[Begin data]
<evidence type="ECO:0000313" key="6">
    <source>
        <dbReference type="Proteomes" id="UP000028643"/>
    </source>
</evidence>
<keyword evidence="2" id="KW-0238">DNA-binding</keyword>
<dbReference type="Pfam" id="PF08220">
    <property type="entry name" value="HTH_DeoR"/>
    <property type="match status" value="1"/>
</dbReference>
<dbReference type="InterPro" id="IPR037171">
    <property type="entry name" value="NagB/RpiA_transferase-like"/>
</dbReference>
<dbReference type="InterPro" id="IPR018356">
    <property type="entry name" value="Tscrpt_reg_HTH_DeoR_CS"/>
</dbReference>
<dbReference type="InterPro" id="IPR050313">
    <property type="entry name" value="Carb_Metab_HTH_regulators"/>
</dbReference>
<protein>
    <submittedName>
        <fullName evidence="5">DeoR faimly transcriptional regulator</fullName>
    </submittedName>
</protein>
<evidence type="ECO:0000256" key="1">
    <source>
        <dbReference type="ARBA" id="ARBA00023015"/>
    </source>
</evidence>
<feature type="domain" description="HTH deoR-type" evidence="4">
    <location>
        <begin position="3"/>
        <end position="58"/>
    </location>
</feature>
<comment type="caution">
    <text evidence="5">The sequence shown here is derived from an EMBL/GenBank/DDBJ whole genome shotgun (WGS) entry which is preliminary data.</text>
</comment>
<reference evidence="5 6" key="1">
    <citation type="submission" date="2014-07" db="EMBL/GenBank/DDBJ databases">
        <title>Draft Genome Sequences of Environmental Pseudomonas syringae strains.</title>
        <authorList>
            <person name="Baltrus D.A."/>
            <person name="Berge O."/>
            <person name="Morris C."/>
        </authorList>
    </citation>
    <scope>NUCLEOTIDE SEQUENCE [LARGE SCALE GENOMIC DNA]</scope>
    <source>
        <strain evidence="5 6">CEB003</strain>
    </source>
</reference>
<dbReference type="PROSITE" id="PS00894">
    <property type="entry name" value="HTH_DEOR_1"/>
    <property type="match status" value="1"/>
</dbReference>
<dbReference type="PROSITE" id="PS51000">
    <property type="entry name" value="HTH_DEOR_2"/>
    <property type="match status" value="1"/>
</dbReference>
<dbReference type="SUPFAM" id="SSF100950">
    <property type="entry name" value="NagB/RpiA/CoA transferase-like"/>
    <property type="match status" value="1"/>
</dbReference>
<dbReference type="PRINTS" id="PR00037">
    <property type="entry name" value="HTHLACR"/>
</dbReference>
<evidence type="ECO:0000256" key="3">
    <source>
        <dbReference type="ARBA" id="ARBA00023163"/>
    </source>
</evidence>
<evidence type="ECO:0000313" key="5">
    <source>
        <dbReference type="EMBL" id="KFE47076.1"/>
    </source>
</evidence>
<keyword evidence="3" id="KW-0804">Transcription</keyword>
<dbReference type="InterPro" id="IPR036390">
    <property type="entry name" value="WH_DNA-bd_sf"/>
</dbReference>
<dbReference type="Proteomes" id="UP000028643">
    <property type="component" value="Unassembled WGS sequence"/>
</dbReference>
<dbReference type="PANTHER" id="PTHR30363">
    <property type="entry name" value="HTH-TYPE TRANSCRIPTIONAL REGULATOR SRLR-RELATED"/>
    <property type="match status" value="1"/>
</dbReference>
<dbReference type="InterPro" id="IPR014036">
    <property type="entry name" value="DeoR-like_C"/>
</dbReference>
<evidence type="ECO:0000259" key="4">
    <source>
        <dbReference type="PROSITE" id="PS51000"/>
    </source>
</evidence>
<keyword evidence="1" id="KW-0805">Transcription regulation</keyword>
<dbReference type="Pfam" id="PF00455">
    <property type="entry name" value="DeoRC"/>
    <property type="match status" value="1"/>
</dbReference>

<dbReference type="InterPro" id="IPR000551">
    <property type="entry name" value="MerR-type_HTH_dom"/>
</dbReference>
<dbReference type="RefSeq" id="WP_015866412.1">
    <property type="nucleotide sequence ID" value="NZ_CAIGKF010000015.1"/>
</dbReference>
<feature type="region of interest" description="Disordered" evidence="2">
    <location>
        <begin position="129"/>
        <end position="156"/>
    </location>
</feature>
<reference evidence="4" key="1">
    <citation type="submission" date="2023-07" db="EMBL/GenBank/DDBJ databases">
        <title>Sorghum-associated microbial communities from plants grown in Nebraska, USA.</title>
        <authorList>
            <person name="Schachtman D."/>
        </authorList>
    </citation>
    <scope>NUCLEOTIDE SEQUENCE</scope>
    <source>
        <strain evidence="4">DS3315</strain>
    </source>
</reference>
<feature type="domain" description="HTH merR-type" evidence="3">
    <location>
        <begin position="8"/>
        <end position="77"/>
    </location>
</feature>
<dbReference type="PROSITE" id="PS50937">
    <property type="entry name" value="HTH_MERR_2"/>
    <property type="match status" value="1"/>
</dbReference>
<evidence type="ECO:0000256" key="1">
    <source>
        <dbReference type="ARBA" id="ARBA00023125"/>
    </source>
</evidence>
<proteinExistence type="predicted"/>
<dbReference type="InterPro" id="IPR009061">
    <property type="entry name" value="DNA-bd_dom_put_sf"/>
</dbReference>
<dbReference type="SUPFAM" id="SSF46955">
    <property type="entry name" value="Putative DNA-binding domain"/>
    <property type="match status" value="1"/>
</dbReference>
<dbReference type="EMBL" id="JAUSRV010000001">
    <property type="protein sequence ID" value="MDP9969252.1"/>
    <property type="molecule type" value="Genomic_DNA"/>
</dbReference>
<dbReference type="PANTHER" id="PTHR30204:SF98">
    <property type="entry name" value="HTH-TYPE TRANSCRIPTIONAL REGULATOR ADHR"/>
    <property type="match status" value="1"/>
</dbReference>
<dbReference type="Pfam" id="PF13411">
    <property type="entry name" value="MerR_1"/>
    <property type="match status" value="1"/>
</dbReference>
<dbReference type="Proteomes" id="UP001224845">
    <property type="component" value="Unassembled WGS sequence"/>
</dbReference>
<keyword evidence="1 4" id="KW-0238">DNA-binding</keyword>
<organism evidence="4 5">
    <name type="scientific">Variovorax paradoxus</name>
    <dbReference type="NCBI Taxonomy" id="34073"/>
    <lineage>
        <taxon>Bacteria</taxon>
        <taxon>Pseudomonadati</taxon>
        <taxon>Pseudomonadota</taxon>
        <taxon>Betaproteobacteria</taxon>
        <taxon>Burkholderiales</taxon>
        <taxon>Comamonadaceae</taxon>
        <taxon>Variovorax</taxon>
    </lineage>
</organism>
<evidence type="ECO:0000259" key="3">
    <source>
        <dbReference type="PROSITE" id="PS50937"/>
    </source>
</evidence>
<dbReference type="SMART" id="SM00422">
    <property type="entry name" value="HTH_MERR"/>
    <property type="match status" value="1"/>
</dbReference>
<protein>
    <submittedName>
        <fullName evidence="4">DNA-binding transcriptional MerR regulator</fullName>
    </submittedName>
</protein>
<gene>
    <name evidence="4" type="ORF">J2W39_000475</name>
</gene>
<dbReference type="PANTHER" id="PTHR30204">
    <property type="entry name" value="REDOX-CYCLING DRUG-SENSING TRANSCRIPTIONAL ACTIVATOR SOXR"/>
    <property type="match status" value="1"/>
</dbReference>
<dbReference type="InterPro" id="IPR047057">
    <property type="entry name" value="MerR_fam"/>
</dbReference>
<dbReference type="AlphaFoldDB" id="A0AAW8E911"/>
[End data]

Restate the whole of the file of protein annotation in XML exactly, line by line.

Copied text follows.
<evidence type="ECO:0000313" key="6">
    <source>
        <dbReference type="Proteomes" id="UP000028643"/>
    </source>
</evidence>
<keyword evidence="2" id="KW-0238">DNA-binding</keyword>
<dbReference type="Pfam" id="PF08220">
    <property type="entry name" value="HTH_DeoR"/>
    <property type="match status" value="1"/>
</dbReference>
<dbReference type="InterPro" id="IPR037171">
    <property type="entry name" value="NagB/RpiA_transferase-like"/>
</dbReference>
<dbReference type="InterPro" id="IPR018356">
    <property type="entry name" value="Tscrpt_reg_HTH_DeoR_CS"/>
</dbReference>
<dbReference type="InterPro" id="IPR050313">
    <property type="entry name" value="Carb_Metab_HTH_regulators"/>
</dbReference>
<protein>
    <submittedName>
        <fullName evidence="5">DeoR faimly transcriptional regulator</fullName>
    </submittedName>
</protein>
<evidence type="ECO:0000256" key="1">
    <source>
        <dbReference type="ARBA" id="ARBA00023015"/>
    </source>
</evidence>
<feature type="domain" description="HTH deoR-type" evidence="4">
    <location>
        <begin position="3"/>
        <end position="58"/>
    </location>
</feature>
<comment type="caution">
    <text evidence="5">The sequence shown here is derived from an EMBL/GenBank/DDBJ whole genome shotgun (WGS) entry which is preliminary data.</text>
</comment>
<reference evidence="5 6" key="1">
    <citation type="submission" date="2014-07" db="EMBL/GenBank/DDBJ databases">
        <title>Draft Genome Sequences of Environmental Pseudomonas syringae strains.</title>
        <authorList>
            <person name="Baltrus D.A."/>
            <person name="Berge O."/>
            <person name="Morris C."/>
        </authorList>
    </citation>
    <scope>NUCLEOTIDE SEQUENCE [LARGE SCALE GENOMIC DNA]</scope>
    <source>
        <strain evidence="5 6">CEB003</strain>
    </source>
</reference>
<dbReference type="PROSITE" id="PS00894">
    <property type="entry name" value="HTH_DEOR_1"/>
    <property type="match status" value="1"/>
</dbReference>
<dbReference type="PROSITE" id="PS51000">
    <property type="entry name" value="HTH_DEOR_2"/>
    <property type="match status" value="1"/>
</dbReference>
<dbReference type="SUPFAM" id="SSF100950">
    <property type="entry name" value="NagB/RpiA/CoA transferase-like"/>
    <property type="match status" value="1"/>
</dbReference>
<dbReference type="PRINTS" id="PR00037">
    <property type="entry name" value="HTHLACR"/>
</dbReference>
<evidence type="ECO:0000256" key="3">
    <source>
        <dbReference type="ARBA" id="ARBA00023163"/>
    </source>
</evidence>
<evidence type="ECO:0000313" key="5">
    <source>
        <dbReference type="EMBL" id="KFE47076.1"/>
    </source>
</evidence>
<keyword evidence="3" id="KW-0804">Transcription</keyword>
<dbReference type="InterPro" id="IPR036390">
    <property type="entry name" value="WH_DNA-bd_sf"/>
</dbReference>
<dbReference type="Proteomes" id="UP000028643">
    <property type="component" value="Unassembled WGS sequence"/>
</dbReference>
<dbReference type="PANTHER" id="PTHR30363">
    <property type="entry name" value="HTH-TYPE TRANSCRIPTIONAL REGULATOR SRLR-RELATED"/>
    <property type="match status" value="1"/>
</dbReference>
<dbReference type="InterPro" id="IPR014036">
    <property type="entry name" value="DeoR-like_C"/>
</dbReference>
<evidence type="ECO:0000259" key="4">
    <source>
        <dbReference type="PROSITE" id="PS51000"/>
    </source>
</evidence>
<keyword evidence="1" id="KW-0805">Transcription regulation</keyword>
<dbReference type="Pfam" id="PF00455">
    <property type="entry name" value="DeoRC"/>
    <property type="match status" value="1"/>
</dbReference>

<dbReference type="InterPro" id="IPR000551">
    <property type="entry name" value="MerR-type_HTH_dom"/>
</dbReference>
<dbReference type="RefSeq" id="WP_015866412.1">
    <property type="nucleotide sequence ID" value="NZ_CAIGKF010000015.1"/>
</dbReference>
<feature type="region of interest" description="Disordered" evidence="2">
    <location>
        <begin position="129"/>
        <end position="156"/>
    </location>
</feature>
<reference evidence="4" key="1">
    <citation type="submission" date="2023-07" db="EMBL/GenBank/DDBJ databases">
        <title>Sorghum-associated microbial communities from plants grown in Nebraska, USA.</title>
        <authorList>
            <person name="Schachtman D."/>
        </authorList>
    </citation>
    <scope>NUCLEOTIDE SEQUENCE</scope>
    <source>
        <strain evidence="4">DS3315</strain>
    </source>
</reference>
<feature type="domain" description="HTH merR-type" evidence="3">
    <location>
        <begin position="8"/>
        <end position="77"/>
    </location>
</feature>
<dbReference type="PROSITE" id="PS50937">
    <property type="entry name" value="HTH_MERR_2"/>
    <property type="match status" value="1"/>
</dbReference>
<evidence type="ECO:0000256" key="1">
    <source>
        <dbReference type="ARBA" id="ARBA00023125"/>
    </source>
</evidence>
<proteinExistence type="predicted"/>
<dbReference type="InterPro" id="IPR009061">
    <property type="entry name" value="DNA-bd_dom_put_sf"/>
</dbReference>
<dbReference type="SUPFAM" id="SSF46955">
    <property type="entry name" value="Putative DNA-binding domain"/>
    <property type="match status" value="1"/>
</dbReference>
<dbReference type="EMBL" id="JAUSRV010000001">
    <property type="protein sequence ID" value="MDP9969252.1"/>
    <property type="molecule type" value="Genomic_DNA"/>
</dbReference>
<dbReference type="PANTHER" id="PTHR30204:SF98">
    <property type="entry name" value="HTH-TYPE TRANSCRIPTIONAL REGULATOR ADHR"/>
    <property type="match status" value="1"/>
</dbReference>
<dbReference type="Pfam" id="PF13411">
    <property type="entry name" value="MerR_1"/>
    <property type="match status" value="1"/>
</dbReference>
<dbReference type="Proteomes" id="UP001224845">
    <property type="component" value="Unassembled WGS sequence"/>
</dbReference>
<keyword evidence="1 4" id="KW-0238">DNA-binding</keyword>
<organism evidence="4 5">
    <name type="scientific">Variovorax paradoxus</name>
    <dbReference type="NCBI Taxonomy" id="34073"/>
    <lineage>
        <taxon>Bacteria</taxon>
        <taxon>Pseudomonadati</taxon>
        <taxon>Pseudomonadota</taxon>
        <taxon>Betaproteobacteria</taxon>
        <taxon>Burkholderiales</taxon>
        <taxon>Comamonadaceae</taxon>
        <taxon>Variovorax</taxon>
    </lineage>
</organism>
<evidence type="ECO:0000259" key="3">
    <source>
        <dbReference type="PROSITE" id="PS50937"/>
    </source>
</evidence>
<dbReference type="SMART" id="SM00422">
    <property type="entry name" value="HTH_MERR"/>
    <property type="match status" value="1"/>
</dbReference>
<protein>
    <submittedName>
        <fullName evidence="4">DNA-binding transcriptional MerR regulator</fullName>
    </submittedName>
</protein>
<gene>
    <name evidence="4" type="ORF">J2W39_000475</name>
</gene>
<dbReference type="PANTHER" id="PTHR30204">
    <property type="entry name" value="REDOX-CYCLING DRUG-SENSING TRANSCRIPTIONAL ACTIVATOR SOXR"/>
    <property type="match status" value="1"/>
</dbReference>
<dbReference type="InterPro" id="IPR047057">
    <property type="entry name" value="MerR_fam"/>
</dbReference>
<dbReference type="AlphaFoldDB" id="A0AAW8E911"/>